'Watchmen': Don't check your brain at the door

I've now seen "Watchmen" twice. As an action movie, as a drama, and as a character study (of many characters), it just works.

You might not be able to tell from this picture, but there was lots of excitement in the line to see Thursday night's midnight IMAX showing of "Watchmen."
Eric Franklin/CNET

I've now seen "Watchmen" twice. After my first viewing, I did not know what to think. I've been reading the original graphic novel since about 1990, and I've always wanted to see a movie based on a work that had such a powerful impact on me.

So yes, as I left the theater, I did not know what to think. What had I just seen? There was so much changed from the GN, yet so much that was translated verbatim. There were scenes I felt didn't work as well as they did in the GN; conversely, there were scenes that were executed so well, they put the novel to shame.

There's so much for the audience to discover if they are willing to put aside their preconceived notions and expectations.

I did not know what to think, but I knew what I was feeling--that I'd just had a very powerful experience. A day after that first viewing, I could not wait to see it again. Last night, I finally (after three days) got my chance.

This time everything just clicked. Scenes that felt compressed during my first viewing were pitch perfect the second go-round. The first time the movie felt like a collection of scenes in (mostly) sequential order. On my second viewing I saw, plain as day, the narrative structure of the film.

And it works, on so many levels. Some levels I'm not even aware of. What I am aware of is that as an action movie, as a drama, and as a character study (of many characters) the movie just works.

Now I know whatever I say here will not affect your decision to see "Watchmen," and I would not consider this a "review" so much as one fanboy's impressions. How will the guy off the street, expecting to see "Spider-Man 4" or a new "X-Men" react to this? I don't know.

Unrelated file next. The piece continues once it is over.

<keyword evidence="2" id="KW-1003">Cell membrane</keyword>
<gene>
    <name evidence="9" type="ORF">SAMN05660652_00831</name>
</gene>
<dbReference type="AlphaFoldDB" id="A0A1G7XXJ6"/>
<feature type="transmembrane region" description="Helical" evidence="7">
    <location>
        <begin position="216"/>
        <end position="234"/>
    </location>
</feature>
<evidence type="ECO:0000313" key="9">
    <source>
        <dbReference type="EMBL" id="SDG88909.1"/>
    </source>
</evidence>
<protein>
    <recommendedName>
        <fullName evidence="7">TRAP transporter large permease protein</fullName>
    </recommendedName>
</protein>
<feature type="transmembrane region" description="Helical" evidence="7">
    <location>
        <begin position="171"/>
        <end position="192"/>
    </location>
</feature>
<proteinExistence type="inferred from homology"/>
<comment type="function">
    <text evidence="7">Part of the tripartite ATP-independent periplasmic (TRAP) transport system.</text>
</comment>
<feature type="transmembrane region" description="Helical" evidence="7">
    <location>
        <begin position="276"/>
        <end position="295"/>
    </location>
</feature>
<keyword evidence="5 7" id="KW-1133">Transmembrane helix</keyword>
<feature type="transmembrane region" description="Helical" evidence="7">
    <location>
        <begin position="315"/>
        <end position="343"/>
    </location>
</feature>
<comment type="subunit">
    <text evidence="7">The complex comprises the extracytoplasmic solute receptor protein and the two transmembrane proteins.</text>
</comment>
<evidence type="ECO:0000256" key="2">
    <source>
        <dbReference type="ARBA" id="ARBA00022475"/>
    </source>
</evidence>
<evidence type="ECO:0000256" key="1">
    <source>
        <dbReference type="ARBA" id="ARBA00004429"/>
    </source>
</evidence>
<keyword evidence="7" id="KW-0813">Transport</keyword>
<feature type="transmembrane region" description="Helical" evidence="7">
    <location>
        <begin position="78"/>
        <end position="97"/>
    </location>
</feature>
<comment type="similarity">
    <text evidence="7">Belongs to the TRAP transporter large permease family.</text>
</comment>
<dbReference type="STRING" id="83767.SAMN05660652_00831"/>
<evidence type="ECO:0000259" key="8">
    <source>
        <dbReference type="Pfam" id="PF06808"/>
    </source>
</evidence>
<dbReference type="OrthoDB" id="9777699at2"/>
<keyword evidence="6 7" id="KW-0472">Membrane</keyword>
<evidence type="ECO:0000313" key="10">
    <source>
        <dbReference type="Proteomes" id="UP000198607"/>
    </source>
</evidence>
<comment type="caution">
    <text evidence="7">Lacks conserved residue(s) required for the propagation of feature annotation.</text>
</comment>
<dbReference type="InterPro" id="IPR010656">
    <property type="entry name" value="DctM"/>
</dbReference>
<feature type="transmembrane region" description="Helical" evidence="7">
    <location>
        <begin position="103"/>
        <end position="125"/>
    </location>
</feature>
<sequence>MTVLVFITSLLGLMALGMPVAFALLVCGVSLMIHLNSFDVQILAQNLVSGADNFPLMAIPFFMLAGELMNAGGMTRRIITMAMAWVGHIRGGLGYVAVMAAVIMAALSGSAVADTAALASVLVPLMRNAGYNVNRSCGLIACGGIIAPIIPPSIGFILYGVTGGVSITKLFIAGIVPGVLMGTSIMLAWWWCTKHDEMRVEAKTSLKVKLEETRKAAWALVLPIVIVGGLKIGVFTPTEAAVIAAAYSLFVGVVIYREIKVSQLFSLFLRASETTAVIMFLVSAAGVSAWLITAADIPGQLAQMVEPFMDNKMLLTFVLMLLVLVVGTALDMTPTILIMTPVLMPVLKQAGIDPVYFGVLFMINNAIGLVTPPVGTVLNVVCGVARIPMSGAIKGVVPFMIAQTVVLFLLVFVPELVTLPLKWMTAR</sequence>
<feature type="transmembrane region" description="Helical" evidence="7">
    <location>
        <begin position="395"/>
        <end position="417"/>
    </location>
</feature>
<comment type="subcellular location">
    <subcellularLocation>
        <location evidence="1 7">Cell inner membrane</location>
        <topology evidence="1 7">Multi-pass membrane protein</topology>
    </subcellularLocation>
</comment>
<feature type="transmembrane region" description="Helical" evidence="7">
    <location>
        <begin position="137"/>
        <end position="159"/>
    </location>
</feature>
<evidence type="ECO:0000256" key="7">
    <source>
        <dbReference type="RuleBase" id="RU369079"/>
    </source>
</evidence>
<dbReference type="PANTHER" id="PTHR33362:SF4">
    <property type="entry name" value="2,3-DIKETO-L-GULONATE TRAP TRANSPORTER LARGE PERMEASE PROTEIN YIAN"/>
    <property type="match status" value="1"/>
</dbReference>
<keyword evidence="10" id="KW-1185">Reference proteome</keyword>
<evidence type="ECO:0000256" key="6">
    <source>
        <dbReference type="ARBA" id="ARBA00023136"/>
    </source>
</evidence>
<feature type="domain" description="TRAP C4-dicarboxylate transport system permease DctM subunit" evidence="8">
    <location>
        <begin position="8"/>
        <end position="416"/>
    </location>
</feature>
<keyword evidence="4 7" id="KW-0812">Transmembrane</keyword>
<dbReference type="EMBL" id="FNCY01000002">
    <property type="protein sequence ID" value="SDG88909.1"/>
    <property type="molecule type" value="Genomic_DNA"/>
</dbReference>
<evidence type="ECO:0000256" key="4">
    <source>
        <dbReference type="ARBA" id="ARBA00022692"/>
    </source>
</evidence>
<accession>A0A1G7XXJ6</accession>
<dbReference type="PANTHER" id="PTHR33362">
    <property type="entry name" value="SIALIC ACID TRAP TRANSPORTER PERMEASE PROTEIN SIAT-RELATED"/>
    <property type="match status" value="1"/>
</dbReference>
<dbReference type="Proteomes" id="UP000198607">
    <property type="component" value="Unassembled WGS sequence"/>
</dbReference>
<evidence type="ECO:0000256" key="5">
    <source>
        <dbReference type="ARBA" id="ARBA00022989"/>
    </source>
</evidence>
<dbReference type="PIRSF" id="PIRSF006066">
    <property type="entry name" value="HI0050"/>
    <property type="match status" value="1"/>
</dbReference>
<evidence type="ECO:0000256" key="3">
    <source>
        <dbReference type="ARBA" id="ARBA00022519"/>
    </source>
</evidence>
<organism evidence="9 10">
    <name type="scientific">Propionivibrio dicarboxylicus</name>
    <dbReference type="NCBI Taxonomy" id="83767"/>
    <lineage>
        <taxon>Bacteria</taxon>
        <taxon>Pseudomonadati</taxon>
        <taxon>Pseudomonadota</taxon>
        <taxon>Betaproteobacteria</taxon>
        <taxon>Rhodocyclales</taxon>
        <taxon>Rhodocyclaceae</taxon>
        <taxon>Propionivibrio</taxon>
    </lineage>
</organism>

In my humblest of opinions people will be divided. Some will hate it for its unconventional nature as it basically craps all over what most would consider a normal structure of a movie and especially a superhero movie. Others will love it for those same reasons.

Some will not be able to get over Dr. Manhattan's full frontal male nudity, which I'll address by stealing a quote from one of the movie's characters: "Grow up!" Others will be put off by the violence, gore, and sex. If ever there was a movie for mature audiences this is it.

When I say that, I'm referring to more than just sex and violence. No, "Watchmen" requires that you not check yer brain at the door. It wants you to think about why one fight scene is incredibly violent and grotesque, while another, involving the same protagonist is almost lighthearted in comparison.

I won't talk about the acting, which for the most part is stellar, or the effects, which are also mostly perfect. Or even the action scenes that have been choreographed to near perfection. As good as those qualities are, they aren't the reason why I can't wait to see it again.

Yes, I am champing at the bit to see "Watchmen" again--10 hours from now--because this movie has so much to offer. So much for the audience to discover if they are willing to put aside their preconceived notions and expectations. I expect to have an even greater appreciation for things I got and a new appreciation for things I missed my first two times through.

Like I said, this is not a review. Just fanboy musings. For a proper review--from a "Watchmen" newb--I suggest checking out Roger Ebert's review as well as his follow up.

Both are well-written, insightful, and worth reading, even if you don't like the movie.